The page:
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TOKYO GHOUL Brings the Dark Fantasy Manga to Red-Eyed Life (Fantasia Review)

Think about the worst first date you ever had. Did she take you to see her crummy boyfriend’s band? Did he pull out one of your hairs and start flossing with it? Did she take a bite out of your shoulder, lick blood off your face, and leave you forever changed into a horrible half-beast that can’t stand the taste of your favorite food?

If not, your track record is slightly better than the poor sap at the center of Tokyo Ghoul, the first live-action adaptation of the popular manga from Ishida Sui. That sap is Kaneki Ken (Kubota Masataka), who just barely lives after an attack by a first date who turns out to be a ghoul, then gets the ghoul’s organs transplanted into him. It saves his life, but changes him into a hybrid of the vampire-like monster and a human. The bad news is that he’ll never want to eat spaghetti bolognese again. The good news is that he’s gained super strength and fleshy tentacles (“kagune”) that emerge from his back to give him a Doc Ock vibe when he fights.

Tokyo Ghoul Cafe

And he’ll have to fight, because humans are out to wipe out the ghouls. The Commission of Counter Ghoul hunts them down without mercy. Fortunately, Kaneki falls in with a benevolent group of ghouls at the Anteiku cafe that give him human meat from suicide victims and help him with his transition.

The classic Anne Rice beats are all there. The change, the moral conflict of becoming a killer, the new abilities, the new family, and the new enemies. There are major differences, of course, starting with the slight alterations to the human-eating monsters. Ghouls can hang out in the daylight and drink coffee, which is one of those arbitrary rules that the film drops in your lap without worrying much about it. That’s an invitation to go with the flow of it all, which works for the most part. The only time it really breaks down is in the many, many fight scenes where the physics of what the ghouls can do to each other (and to humans) fluctuates with frustrating inconsistency.

Hagiwara Kentarô’s film is harmlessly mainstream. The standardized transition from gawky dweeb to gawky dweeb who can choke you with his back tentacles hums along with Twilight‘s broad appeal, a smiling version of Resident Evil‘s gore, and the best CGI of 2001. In the early scene where Kanecki gets turned, his crush giggles with innocent glee as she straddles him to lick the blood from his face. Tokyo Ghoul uses that as a tonal home base, unafraid to pour out buckets of the red stuff alongside a feeling of joyful discomfort. A handful of puns slip through the movie’s grin (“My professor will chew me out!”), and there’s an excellent scene where a young ghoul in mourning shoves away a plate of eyeballs and greasy arm meat, too sad to be hungry.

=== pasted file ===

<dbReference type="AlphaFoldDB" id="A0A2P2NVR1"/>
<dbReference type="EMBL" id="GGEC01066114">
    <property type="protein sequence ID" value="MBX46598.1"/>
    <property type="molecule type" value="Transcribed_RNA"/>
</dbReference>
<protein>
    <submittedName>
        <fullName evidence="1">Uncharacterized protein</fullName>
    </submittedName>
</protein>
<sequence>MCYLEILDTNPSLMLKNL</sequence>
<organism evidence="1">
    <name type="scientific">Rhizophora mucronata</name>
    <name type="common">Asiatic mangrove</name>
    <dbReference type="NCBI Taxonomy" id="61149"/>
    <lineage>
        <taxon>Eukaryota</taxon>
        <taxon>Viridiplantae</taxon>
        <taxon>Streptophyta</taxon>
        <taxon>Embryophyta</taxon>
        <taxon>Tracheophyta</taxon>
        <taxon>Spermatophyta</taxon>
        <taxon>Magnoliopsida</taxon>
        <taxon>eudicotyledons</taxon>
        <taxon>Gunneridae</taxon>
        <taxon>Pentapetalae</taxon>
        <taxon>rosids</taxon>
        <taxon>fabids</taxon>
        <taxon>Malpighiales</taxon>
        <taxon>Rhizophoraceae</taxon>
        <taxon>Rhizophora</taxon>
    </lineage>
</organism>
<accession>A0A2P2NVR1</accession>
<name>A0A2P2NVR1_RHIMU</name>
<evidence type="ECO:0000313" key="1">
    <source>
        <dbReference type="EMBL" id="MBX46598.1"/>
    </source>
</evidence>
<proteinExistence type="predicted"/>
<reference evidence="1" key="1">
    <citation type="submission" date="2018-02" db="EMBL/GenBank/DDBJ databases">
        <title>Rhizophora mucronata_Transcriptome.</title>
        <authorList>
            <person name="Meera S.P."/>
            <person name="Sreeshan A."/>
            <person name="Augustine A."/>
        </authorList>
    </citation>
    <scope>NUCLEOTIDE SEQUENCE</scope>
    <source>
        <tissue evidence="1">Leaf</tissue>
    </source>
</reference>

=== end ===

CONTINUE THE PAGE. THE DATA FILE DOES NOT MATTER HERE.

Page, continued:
Tokyo Ghoul RAin

It also does a stellar job of placing us in Kaneki’s POV as he changes, using camerawork and sound design to turn a steak dinner into something horrifying and grotesque. It wants us to lose our appetite for human food, too, and it succeeds.

Unfortunately, Kubota doesn’t inspire much interest with his performance. The everyman role is always a challenge, especially surrounded by mythical beings in a longstanding war, but it’s a challenge he’s not up for even after he earns his fleshy wings. The script isn’t any help, either, offering him three possible settings: awkward gawkiness, awkward new-hunger freak out, and awkward badass.

Shimizu Fumika, who plays the sullen young ghoul Toka, picks up a lot of the slack while dropping sarcastic shade on everyone around her, and Murai Kunio serves well as the wizened elder statesman Yoshimura, who owns the cafe. But the caffeine injection comes from Ôizumi Yô, who plays the definitely insane, gray-haired ghoul-hunter who eats donuts while wearing gloves and wields secret weapons which put him almost on par with the beasts his trying to eradicate.

Tokyo Ghoul Police

Tokyo Ghoul worries the same concerns organic to many vampire stories. The mixed status as both predator and prey. The anguish of feeling like a murderer at every meal. The ghouls are essentially vegans who hate that they eat flank steak all the time. It creates both an internal struggle for all the ghoul characters, and a fascinating social situation that effectively means that, if you suspect your best friend of being a ghoul, you should drop by randomly with teriyaki chicken. Some ghouls try to mask their intense disgust for human food in order to survive this obvious marker of their otherness, which means the price of strength and speed and super powers is a kind of eating disorder.

There are goofy parts to Tokyo Ghoul, and there are elements clearly from the manga which aren’t explained at all (they get masks, maybe solely because they look cool?), but the film is largely understandable for non-readers. After all, it’s launching off a myth we all easily recognize, even with its freaky masks on.

2.5 out of 5 human cheek burritos


Images: Schochiku

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